Around age four, I knew H could tackle cleaning the playroom solo, so I decided to modify our schedule a bit. I told H to clean the playroom while I finished dinner.
But just ten minutes later, when I went in to check on him, he was playing!
Through trial and error, I discovered if I sent him to clean the playroom alone, he still didn’t really understand what I meant, so he’d either put everything into one big, tangled mess in the biggest basket he could find or he’s get distracted and start to play.
By telling him to “go clean the playroom,” I was being too vague. He still needed my guidance.
I still had to show him that when I said,”Clean your room,” it meant something specific, like: *Put the blocks back in the green basket and then restore the basket on that shelf. *The books go on the shelf with the binding facing outward. *Trash needed to go in the trashcan, and abandoned socks needed to go to the hamper. Even now that the boys are 8 and 11, I still have to guide the clean-up a bit. I still model for them what my expectation of a clean room looks like by doing it with them.
Today, my help looks different. I take a supporting role. I make an observation, and then ask which part should I do, like, “ I see lots of Legos, books, and stuffed animals around. Which one do you want me to do and which ones do you guys want to do?”
If one of the boys stops cleaning, I make another observation. “It looks like you’ve stopped cleaning. Do you want to play with Legos when we’re done cleaning? Yes? Ok, that sounds fine. Which Legos do you need to leave out and which can you put away?” Then we clean up everything else with the promise that they can play a bit later.
Although they work well for some families, I don’t do chore charts of any kind. When the boys were one and four, I had a chart that had
daily tasks for which each boy was responsible. The chart was not for chores, but for self-care things that needed to happen each day. In fact, the responsibility chart was put into play because I felt like a nag. It worked well for the tasks that each child needed to remember to do each day, such as clearing his own place at the table, putting his own laundry in the hamper, brushing his teeth, etc. The boys had a feeling of accomplishment when they could see all they’d done, and—bonus—I did a minimal of reminding.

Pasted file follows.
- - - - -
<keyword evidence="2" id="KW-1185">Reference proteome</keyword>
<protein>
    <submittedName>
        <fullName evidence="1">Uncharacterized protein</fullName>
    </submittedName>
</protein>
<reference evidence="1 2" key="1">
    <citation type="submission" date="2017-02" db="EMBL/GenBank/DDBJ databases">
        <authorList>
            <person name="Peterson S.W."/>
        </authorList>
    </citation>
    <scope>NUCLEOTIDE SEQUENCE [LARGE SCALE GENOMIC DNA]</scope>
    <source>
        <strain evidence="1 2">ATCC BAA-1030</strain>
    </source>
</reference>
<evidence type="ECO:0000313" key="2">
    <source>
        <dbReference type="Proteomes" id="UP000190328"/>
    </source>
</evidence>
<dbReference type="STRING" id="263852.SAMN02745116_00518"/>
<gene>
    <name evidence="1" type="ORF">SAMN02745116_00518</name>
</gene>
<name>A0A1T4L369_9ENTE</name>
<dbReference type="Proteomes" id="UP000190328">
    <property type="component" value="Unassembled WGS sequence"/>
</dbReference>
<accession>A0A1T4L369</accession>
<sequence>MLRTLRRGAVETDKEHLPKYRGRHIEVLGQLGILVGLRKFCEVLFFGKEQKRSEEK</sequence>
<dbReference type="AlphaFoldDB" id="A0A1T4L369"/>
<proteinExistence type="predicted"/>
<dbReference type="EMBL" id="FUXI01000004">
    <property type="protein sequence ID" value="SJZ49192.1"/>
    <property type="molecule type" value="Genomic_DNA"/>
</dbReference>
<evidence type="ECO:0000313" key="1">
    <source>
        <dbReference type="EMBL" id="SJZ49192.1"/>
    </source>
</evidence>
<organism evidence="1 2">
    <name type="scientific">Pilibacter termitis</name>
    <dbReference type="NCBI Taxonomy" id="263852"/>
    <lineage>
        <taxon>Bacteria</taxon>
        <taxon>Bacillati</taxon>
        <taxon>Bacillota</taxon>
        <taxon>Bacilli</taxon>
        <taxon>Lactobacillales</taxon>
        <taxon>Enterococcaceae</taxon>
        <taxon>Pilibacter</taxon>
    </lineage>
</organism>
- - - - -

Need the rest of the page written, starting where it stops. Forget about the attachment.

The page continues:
The best part: when the patterns of responsibility were intrinsic, the chart hung unused.
Today in our family, when some chores need to be done, we tell each other and it happens. There are no stickers, there are no rewards, and there’s no allowance associated with personal and family responsibility. We have a “we’re all in this together” thing going on.
That’s grace and courtesy: care of self, care of others, and care of environment.
As I said in my last post, when Dr. Maria Montessori began work in her first classroom back in the early 1900s, she developed a teaching style using the practical applications that prepared children to normalize, allowing the mind and body to work together. Dr. Montessori’s aim was “to allow the child to do, in a more perfect and orderly manner, what he strives to do in any case by his own natural impulses.” (Maria Montessori: Her Life and Work)
When I mention the phrase, Grace and Courtesy, you may automatically think of manners. Saying please and thankyou, or holding the door for someone coming out of a shop. When I brought up Grace and Courtesy to a group of well-seasoned Montessorians over lunch this past weekend, my colleague Patti said, “Grace and Courtesy isn’t what you do, it’s who you are.” It’s a bit of both what you do and how you do it and it comes from the heart.